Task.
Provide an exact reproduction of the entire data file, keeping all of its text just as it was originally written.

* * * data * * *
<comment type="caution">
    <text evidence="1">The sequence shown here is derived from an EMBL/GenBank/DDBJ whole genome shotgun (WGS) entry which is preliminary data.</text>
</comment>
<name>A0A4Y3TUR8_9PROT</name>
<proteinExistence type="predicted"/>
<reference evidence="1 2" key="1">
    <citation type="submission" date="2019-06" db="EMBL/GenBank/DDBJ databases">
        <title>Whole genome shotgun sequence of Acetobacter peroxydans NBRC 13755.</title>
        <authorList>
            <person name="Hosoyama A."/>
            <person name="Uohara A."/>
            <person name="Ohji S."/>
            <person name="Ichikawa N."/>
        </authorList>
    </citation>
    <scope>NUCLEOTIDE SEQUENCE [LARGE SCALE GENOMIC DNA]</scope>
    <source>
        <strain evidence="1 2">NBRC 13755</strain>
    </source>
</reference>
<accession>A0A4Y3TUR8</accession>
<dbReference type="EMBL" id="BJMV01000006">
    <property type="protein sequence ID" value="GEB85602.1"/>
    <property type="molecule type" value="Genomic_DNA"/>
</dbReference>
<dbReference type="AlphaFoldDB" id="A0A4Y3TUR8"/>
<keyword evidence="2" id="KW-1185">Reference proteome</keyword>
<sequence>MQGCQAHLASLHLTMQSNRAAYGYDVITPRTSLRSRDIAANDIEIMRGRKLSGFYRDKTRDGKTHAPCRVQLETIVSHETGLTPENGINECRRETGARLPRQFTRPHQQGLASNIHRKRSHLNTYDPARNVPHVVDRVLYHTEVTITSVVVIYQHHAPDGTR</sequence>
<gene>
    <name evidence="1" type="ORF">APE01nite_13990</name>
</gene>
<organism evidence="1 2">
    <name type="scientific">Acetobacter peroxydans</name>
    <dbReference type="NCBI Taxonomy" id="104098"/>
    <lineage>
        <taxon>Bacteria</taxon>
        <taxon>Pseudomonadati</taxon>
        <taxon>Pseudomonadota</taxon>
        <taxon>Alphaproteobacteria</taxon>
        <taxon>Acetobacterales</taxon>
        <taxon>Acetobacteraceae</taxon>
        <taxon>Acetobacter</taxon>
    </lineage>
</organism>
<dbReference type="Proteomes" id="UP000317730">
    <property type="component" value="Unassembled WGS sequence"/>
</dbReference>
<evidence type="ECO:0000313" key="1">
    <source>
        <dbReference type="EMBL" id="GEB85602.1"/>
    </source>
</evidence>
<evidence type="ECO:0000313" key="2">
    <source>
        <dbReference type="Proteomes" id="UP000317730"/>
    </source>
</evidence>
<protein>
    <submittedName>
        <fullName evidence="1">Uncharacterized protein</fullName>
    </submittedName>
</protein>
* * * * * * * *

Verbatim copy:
<comment type="caution">
    <text evidence="1">The sequence shown here is derived from an EMBL/GenBank/DDBJ whole genome shotgun (WGS) entry which is preliminary data.</text>
</comment>
<name>A0A4Y3TUR8_9PROT</name>
<proteinExistence type="predicted"/>
<reference evidence="1 2" key="1">
    <citation type="submission" date="2019-06" db="EMBL/GenBank/DDBJ databases">
        <title>Whole genome shotgun sequence of Acetobacter peroxydans NBRC 13755.</title>
        <authorList>
            <person name="Hosoyama A."/>
            <person name="Uohara A."/>
            <person name="Ohji S."/>
            <person name="Ichikawa N."/>
        </authorList>
    </citation>
    <scope>NUCLEOTIDE SEQUENCE [LARGE SCALE GENOMIC DNA]</scope>
    <source>
        <strain evidence="1 2">NBRC 13755</strain>
    </source>
</reference>
<accession>A0A4Y3TUR8</accession>
<dbReference type="EMBL" id="BJMV01000006">
    <property type="protein sequence ID" value="GEB85602.1"/>
    <property type="molecule type" value="Genomic_DNA"/>
</dbReference>
<dbReference type="AlphaFoldDB" id="A0A4Y3TUR8"/>
<keyword evidence="2" id="KW-1185">Reference proteome</keyword>
<sequence>MQGCQAHLASLHLTMQSNRAAYGYDVITPRTSLRSRDIAANDIEIMRGRKLSGFYRDKTRDGKTHAPCRVQLETIVSHETGLTPENGINECRRETGARLPRQFTRPHQQGLASNIHRKRSHLNTYDPARNVPHVVDRVLYHTEVTITSVVVIYQHHAPDGTR</sequence>
<gene>
    <name evidence="1" type="ORF">APE01nite_13990</name>
</gene>
<organism evidence="1 2">
    <name type="scientific">Acetobacter peroxydans</name>
    <dbReference type="NCBI Taxonomy" id="104098"/>
    <lineage>
        <taxon>Bacteria</taxon>
        <taxon>Pseudomonadati</taxon>
        <taxon>Pseudomonadota</taxon>
        <taxon>Alphaproteobacteria</taxon>
        <taxon>Acetobacterales</taxon>
        <taxon>Acetobacteraceae</taxon>
        <taxon>Acetobacter</taxon>
    </lineage>
</organism>
<dbReference type="Proteomes" id="UP000317730">
    <property type="component" value="Unassembled WGS sequence"/>
</dbReference>
<evidence type="ECO:0000313" key="1">
    <source>
        <dbReference type="EMBL" id="GEB85602.1"/>
    </source>
</evidence>
<evidence type="ECO:0000313" key="2">
    <source>
        <dbReference type="Proteomes" id="UP000317730"/>
    </source>
</evidence>
<protein>
    <submittedName>
        <fullName evidence="1">Uncharacterized protein</fullName>
    </submittedName>
</protein>